Phone Conversation with Older Female Relative:
Her: I told Bill you moved to a private school.
Me: Oh yeah?
Her: Yeah, he said you probably took a pay cut, even though you may have less stress.
Me: Yeah just $2000 of my gross salary; he must not be as stressed as I was or burnt out as I was at his job.
Her: Well, I guess it’s easier for him because he’s a man.
[Insert shocked emoji, mouth wide open.]
This was my family member whom I had shared intimate details of what I had gone through as a teacher and here she was telling me that it was because I was a female not a male! After I made up an excuse to get off the phone before I said something I’d regret, I sat with this for a few days. What does it really mean to be a woman in the classroom was the question that kept coming up. Of course, my first instinct is to go on the defensive. Defend how good of a teacher I was and how other than a few outliers, I had lovely relationships with my students and that it wasn’t that they didn’t respect me because I was female but the overall system that squeezed me out of public into private. Or maybe it was just me–not female or male–just my temperament that forced me out.
So…what does it mean to be a female vs. a male teacher? While I can’t offer you a full answer as I have no personal experience being a male in the classroom, I can say one thing for sure: if you are childless and/or single, you will get burnt out fast in most schools. Not because you are male or female, but because principals will ask you to do extra tasks that are not part of your job description and you will feel shitty saying no. Because one, you don’t know how to say no yet, and two you feel like you don’t have a real reason like a family waiting at home to get back to.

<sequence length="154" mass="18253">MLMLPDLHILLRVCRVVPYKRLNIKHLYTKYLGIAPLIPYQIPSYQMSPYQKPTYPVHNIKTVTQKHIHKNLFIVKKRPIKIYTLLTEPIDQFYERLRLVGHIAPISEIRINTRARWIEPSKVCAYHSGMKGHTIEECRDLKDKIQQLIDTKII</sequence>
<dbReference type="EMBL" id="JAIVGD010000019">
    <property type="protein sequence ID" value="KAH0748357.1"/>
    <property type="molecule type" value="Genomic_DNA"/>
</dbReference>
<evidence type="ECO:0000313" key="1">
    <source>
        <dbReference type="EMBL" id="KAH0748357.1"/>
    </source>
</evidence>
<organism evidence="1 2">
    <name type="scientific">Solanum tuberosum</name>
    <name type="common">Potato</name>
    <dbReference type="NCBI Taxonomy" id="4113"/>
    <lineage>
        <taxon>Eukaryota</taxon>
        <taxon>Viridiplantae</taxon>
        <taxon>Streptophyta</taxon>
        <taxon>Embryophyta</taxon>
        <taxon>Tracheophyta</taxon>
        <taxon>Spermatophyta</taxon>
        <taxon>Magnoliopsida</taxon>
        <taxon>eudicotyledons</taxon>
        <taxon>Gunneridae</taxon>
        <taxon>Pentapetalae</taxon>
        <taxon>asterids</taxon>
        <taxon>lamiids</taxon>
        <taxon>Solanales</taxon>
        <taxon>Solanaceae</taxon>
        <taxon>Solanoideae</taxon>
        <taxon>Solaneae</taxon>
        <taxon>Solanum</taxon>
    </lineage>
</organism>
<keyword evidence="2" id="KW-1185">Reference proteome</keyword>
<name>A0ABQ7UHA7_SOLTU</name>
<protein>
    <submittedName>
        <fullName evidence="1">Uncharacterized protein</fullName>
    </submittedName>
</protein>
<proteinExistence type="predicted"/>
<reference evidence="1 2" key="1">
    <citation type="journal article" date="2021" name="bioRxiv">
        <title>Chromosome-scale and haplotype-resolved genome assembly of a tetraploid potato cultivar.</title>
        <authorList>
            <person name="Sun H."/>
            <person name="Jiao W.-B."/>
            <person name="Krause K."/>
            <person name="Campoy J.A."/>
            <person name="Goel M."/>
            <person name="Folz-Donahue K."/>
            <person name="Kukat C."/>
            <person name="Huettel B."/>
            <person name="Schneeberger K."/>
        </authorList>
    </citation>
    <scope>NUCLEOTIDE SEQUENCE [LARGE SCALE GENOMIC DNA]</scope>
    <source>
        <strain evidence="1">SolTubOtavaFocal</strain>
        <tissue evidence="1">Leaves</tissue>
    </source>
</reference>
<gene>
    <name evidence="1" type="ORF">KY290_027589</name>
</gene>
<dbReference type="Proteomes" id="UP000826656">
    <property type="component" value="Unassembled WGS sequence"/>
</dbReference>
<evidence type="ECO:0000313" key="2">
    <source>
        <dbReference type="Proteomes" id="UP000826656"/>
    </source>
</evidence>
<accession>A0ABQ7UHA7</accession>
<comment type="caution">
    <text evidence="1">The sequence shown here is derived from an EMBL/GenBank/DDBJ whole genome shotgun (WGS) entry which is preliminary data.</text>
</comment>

That didn’t really answer what it looks like to be a female did it? Okay here it is: menstruation. Need I say more? Perhaps I do for that female relative of mine at least. I have to plan my changes [yes, I said it] according to when I have breaks. Sometimes this means I have ten minutes less of my already short lunch so I can change a tampon. You can be called out for your wardrobe choices when pregnant. Things like: “I see you aren’t worried about hiding that belly,” or “I thought pregnancy clothes were supposed to be looser,” can be said to you by your boss, yes your principal! Both of which are true accounts by the way. Bottom line it’s different, and no this isn’t meant to be a pity party in which I complain about all the shitty parts of being a female teacher.
I’m simply processing this idea that men have it easier in the classroom. Once upon a time this was may have been true, but in my decade of experience in the classroom, I have seen that it’s two things that make you successful: 1. Learning when and how to say no without guilt. 2. Knowing how to laugh at yourself and with your students. I have seen many young male and female teachers suffer through school years because they weren’t able to do one or both of the above. So in the end, dear esteemed female relative, it is not my gender, but my experience that determines my success as a teacher. Thank you.